The 24 veterans who completed a week of small business management training with Texas A&M University’s Mays Business School left Saturday armed with information, enthusiasm and commitment.

The Entrepreneurship Bootcamp for Veterans (EBV) July 15-22 provided valued skills to leverage post-9/11 military service in pursuit of business ownership.

This year’s program marks the 10th anniversary of EBV at Texas A&M. The new name – Reynolds and Reynolds Entrepreneurship Bootcamp for Veterans Program – recognizes a $2 million dollar endowment provided by the Reynolds and Reynolds company to support EBV at Texas A&M. The gift is part of Texas A&M’s “Lead by Example” campaign that launched in 2016.

Some of the ventures were:

  • Keys to your City, a social media application developed by Jesse Simpson to connect veterans and help them adjust after reintegration
  • Coventry Medical Recruiting, a staffing company to Kevin Cross created to connect nurses, nurse practitioners with family practice healthcare providers
  • Titan Environmental Solutions, a company Maggie Peterson created to sell muscle walls, a low-density poly-ethylene structure
  • Corporate Hires Solutions, a staffing company created by Jason Hendricks
    Urgent Air Designs, an e-commerce site created by Todd Taylor that gives back 20 percent to the teams
  • 1st Quality Property Management, a property management company created by Charlie Moehlenbrock
  • Elemental Fitness and Wellness Clinic, a health and wellness clinic created by Megan Williams

Robert Burnett ’87, senior vice president of Reynolds & Reynolds, described the week’s long hours and hard work. “The quality of teaching and mentorship was incredible,” he said.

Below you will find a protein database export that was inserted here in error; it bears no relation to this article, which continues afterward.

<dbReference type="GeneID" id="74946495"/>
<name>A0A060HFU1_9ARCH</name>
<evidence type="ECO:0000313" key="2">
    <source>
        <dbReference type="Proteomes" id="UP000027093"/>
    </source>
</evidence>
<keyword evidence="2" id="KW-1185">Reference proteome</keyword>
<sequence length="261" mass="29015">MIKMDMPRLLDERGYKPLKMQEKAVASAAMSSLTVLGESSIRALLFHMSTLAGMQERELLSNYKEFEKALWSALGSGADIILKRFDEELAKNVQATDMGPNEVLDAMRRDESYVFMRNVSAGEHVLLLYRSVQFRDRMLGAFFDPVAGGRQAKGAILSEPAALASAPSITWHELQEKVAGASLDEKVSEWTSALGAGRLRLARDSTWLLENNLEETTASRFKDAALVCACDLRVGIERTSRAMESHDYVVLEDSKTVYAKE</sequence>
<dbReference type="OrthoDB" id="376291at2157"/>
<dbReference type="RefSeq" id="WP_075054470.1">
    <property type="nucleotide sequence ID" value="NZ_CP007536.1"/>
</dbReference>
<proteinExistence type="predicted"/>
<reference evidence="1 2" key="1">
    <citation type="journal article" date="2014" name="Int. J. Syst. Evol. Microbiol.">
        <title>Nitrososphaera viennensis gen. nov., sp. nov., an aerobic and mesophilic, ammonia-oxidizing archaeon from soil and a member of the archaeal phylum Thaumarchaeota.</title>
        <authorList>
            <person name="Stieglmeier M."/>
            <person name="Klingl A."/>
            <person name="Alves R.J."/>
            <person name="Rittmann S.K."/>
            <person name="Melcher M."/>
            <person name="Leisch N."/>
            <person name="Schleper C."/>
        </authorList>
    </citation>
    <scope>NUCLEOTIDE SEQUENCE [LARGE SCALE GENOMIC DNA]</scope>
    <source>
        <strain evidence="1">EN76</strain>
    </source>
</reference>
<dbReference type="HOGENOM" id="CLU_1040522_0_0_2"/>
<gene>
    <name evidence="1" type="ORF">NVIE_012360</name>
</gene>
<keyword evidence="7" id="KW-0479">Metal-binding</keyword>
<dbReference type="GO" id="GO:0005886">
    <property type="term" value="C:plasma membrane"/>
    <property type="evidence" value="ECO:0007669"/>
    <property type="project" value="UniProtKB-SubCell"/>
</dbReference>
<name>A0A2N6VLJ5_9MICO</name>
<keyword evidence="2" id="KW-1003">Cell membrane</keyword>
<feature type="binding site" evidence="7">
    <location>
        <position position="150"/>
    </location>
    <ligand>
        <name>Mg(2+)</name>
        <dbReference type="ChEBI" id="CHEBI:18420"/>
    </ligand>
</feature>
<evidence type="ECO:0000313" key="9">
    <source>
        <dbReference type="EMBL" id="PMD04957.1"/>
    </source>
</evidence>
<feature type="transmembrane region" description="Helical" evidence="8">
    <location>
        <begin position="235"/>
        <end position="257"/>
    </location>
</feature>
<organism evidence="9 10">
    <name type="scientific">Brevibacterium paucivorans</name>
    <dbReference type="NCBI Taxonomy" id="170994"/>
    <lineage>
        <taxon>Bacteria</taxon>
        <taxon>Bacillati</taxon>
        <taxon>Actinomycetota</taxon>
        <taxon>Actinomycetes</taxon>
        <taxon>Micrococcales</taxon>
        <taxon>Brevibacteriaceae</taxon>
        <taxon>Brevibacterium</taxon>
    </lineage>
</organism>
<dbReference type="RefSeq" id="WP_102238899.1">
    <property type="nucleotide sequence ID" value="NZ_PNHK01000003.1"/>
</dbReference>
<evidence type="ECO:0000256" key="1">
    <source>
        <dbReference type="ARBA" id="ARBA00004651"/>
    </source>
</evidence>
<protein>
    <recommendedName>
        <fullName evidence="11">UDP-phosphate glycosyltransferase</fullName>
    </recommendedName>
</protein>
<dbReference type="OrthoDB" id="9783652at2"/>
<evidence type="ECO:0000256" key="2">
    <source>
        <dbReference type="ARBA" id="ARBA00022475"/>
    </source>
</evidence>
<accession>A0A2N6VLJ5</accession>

Burnett said he observed “extreme discipline” and “a commitment to task” in the participants, as well as the ability to adapt to a situation, or pivot. “They now have the opportunity to impact their community, state, nation,” he said before declaring them “fit for the job.”

The EBV was founded in 2007 at the Institute for Veterans and Military Families (IVMF) at Syracuse University, and has expanded to include 10 universities, including Mays Business School at Texas A&M. These 10 institutes of higher education deliver EBV to veterans who desire to develop the skills and tools needed to launch and maintain successful businesses. Assistance from the U.S. Small Business Administration (SBA), corporate partners, foundations and private donors allow participants to attend the program cost-free.

EBV is a three-phase program, beginning with a three-week online instructor-led course where participants shape business plans and learn business language. During the second phase, participants complete an intensive eight-day residency at a university, learning the “nuts and bolts” of business ownership from established entrepreneurs and educators. Following the residency, EBV graduates will receive access to a year-long support and mentorship program through EBV Technical Assistance, managed by the IVMF.

The week in numbers:

  • 144 hours
  • 50 speakers/panelists
  • 39 hours in class
  • 12 hours with mentors
  • 59 pots of coffee
  • 87 Snickers
  • 432 bottles of water
  • 600+ slides